Strong lighting is also recommended to stimulate algae growth. The aquarium should be covered to prevent the fish from jumping out. Generally mild and can be kept in the company of many popular species, however, it is best to choose those that also occur in their natural environment, such as Botia rostrata or Crossocheilus reticulatus and fish of the genus Cyclocheilichthys, Devario, Mystacoleucus, Rasbora, Garra, Homaloptera, Lepidocephalichthys , Nemacheil.


It is impossible to reproduce lawnmowers at home . Commercial fish come from harvesting or breeding farms where hormones are used to stimulate spawning.

Real and false mower

There are species in trade that are very similar to the Siamese thicket, but they do not eat algae so eagerly . The characteristics of a real lawn mower are:

  • only two mustaches, not four or no one
  • only one central side band extending to the caudal fin
  • the upper edge of the side strip is finished with a zigzag
  • the scales on the back are clearly dark, edged
  • dorsal fin transparent (in adult fish it may be slightly colored) – do not follow this tip when distinguishing young fish

Differentiation of Crossocheilus species

The distinction between the species commercially available under the name C. siamensis is complex, but there are some differences. C. atrilimes are best identified by the distance between the location of the reproductive organs and the anal fin, which is 38-51 mm (51-89 mm in other species).

A black side band runs from the snout to the tip of the caudal fin; the eye is light brown above the pupil and white below; the jaws are not visible; the lateral line is curved; the fins are light yellow in color. Depending on the mood, this species has the ability to change the appearance of the dark belt, especially during duels it becomes wider and fades away. Generalizing the characteristics, in C. langei the eye is reddish-gold above the pupil and white below; has two pairs of mustaches; the lateral line is generally straight and passes through the center of the dark belt; the fins are brownish. Although the dark stripe also becomes light during duels, it does not change width, in addition, there is a dark spot on the underside of the body directly in front of the anal fin.

Most often, it is this fish that is referred to in the literature and the Internet as Siamese algae eater , but as there are slight discrepancies in the descriptions, undescribed species should also be taken into account. Another fish in this group is an undescribed species (sometimes described as C. sp. Citripinnis ). It is a larger fish growing up to 150 mm standard length, with a pair of jaw whiskers visible.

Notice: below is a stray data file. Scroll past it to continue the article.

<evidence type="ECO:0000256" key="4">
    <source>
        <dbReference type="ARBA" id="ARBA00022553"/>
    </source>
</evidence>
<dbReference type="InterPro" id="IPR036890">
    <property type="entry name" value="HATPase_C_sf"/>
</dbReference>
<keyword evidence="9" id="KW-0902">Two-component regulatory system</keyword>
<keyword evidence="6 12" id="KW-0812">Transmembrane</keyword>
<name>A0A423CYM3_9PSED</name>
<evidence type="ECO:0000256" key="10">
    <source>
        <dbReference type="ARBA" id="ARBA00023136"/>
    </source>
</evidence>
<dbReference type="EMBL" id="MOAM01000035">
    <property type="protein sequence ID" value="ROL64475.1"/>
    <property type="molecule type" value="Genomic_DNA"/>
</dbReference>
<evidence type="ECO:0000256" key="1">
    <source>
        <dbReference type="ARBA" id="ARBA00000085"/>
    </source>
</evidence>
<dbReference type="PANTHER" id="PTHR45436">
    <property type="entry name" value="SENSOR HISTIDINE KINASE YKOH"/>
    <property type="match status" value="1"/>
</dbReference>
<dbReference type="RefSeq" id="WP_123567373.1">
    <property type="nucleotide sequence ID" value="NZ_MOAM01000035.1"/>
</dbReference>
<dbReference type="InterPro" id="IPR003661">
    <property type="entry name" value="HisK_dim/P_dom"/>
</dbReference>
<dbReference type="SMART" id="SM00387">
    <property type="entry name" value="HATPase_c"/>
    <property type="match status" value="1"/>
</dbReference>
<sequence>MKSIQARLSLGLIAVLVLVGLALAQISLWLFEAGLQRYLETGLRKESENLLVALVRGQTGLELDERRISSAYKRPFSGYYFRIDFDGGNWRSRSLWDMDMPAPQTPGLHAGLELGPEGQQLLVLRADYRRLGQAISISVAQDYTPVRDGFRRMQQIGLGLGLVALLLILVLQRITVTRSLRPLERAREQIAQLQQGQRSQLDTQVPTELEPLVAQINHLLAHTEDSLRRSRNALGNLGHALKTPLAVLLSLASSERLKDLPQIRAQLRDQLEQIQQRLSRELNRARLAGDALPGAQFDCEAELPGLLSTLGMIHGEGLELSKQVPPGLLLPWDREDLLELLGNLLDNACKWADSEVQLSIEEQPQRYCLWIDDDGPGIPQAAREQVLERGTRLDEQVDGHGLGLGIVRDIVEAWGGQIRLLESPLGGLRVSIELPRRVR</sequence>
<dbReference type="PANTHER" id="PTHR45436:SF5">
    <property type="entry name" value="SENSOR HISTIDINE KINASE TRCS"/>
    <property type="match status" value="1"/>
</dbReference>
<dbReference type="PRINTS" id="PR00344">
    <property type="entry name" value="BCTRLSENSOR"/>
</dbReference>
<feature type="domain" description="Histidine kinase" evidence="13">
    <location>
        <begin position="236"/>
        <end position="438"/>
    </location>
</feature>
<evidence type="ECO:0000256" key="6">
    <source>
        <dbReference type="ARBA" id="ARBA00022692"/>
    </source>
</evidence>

The fins are lemon yellow, especially intense in older animals. The dark stripe does not change width or color, the lateral line is curved and the overall shape of the body is similar to that of C. atrilmes, therefore both species can be easily confused at a young age. There may also be other undescribed Thai-origin species marketed as C. siamensis , but so far no detailed work has been done on this.

In 2009, Tan and Kottelata described a new species, C. obscurus , from the Hari River (Batang Hari) in Sumatra. This species is also relatively large, it grows up to approx. 142 mm in length and is described as follows: one pair of anterior maxillary whiskers, a middle belt with little contrasting edges, slightly curved downwards, darker in older specimens, passes to the middle rays of the caudal fin, without black spot between the anus and anal fin, wide mouth. It is possible that this species has already entered the market under a different name.

C. oblongus is often a misused name in trade because this species has been described as bluish fish with yellow fins and has clearly never been exported because where it comes from is the streams of the active Salak Volcano (Gunung Salak) in western Java, Indonesia collecting ornamental fish is not practiced.

Other similar species

Other similar species with a transverse stripe may be available from time to time, but they are easier to distinguish from the group described above. For example, in C. nigriloba , the dark band clearly appears to form a series of spots – when the fish mate with each other, under stress or when asleep, and the lower lobe of the caudal fin has a dark red pigmentation.

C. burmicanus shows a blue color at the base of the pectoral fins. To add even more confusion, a slightly similar species Garra cambodgiensis (sometimes incorrectly labeled G. taeniata ) is often marketed as a false SAE mower, but is easy to tell because its dark band ends at the base of the tail, its whiskers are tiny and the jaw is disc-shaped and sometimes turns bright red on the outer lips. The species Epalzeorhynchos kalopterus  is also sometimes marketed as Crossocheilus, but exhibits several distinguishing features, the most obvious of which are reddish-black, white-edged fins.

The Paracrossochilus species from Borneo are also similar, but they are almost unheard of in the aquarium hobby.